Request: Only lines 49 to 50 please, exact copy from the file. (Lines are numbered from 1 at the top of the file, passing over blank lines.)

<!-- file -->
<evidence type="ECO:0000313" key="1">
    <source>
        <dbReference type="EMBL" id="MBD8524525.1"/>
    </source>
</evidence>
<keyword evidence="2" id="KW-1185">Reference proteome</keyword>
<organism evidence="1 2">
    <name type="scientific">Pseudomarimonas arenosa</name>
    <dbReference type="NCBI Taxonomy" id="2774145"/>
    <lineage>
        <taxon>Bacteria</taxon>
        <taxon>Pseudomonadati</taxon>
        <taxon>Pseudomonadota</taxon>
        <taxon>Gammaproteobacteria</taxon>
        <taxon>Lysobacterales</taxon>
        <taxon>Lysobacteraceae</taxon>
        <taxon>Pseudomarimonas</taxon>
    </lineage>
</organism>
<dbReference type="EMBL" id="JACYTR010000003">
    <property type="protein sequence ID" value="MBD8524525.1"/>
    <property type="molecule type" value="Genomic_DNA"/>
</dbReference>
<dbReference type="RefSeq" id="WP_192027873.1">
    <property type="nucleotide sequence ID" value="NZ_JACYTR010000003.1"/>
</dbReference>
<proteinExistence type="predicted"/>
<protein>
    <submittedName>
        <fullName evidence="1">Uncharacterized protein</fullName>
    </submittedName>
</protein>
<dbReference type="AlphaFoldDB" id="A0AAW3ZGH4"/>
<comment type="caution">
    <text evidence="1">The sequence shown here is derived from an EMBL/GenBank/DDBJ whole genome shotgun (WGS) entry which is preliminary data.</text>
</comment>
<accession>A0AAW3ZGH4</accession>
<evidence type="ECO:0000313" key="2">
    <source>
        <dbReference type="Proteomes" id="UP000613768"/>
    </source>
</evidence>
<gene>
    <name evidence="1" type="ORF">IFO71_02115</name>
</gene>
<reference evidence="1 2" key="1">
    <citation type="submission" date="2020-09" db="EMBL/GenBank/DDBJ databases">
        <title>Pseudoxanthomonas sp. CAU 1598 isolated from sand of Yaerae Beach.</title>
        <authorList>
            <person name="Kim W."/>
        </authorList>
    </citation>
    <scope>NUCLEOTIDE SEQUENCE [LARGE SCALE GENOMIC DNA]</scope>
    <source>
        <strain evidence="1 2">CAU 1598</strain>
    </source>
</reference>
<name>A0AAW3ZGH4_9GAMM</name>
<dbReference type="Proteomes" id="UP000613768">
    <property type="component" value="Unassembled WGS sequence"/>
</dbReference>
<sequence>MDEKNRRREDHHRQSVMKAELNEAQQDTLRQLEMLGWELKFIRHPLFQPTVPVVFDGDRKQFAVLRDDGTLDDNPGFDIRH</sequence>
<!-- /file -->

        <authorList>
            <person name="Kim W."/>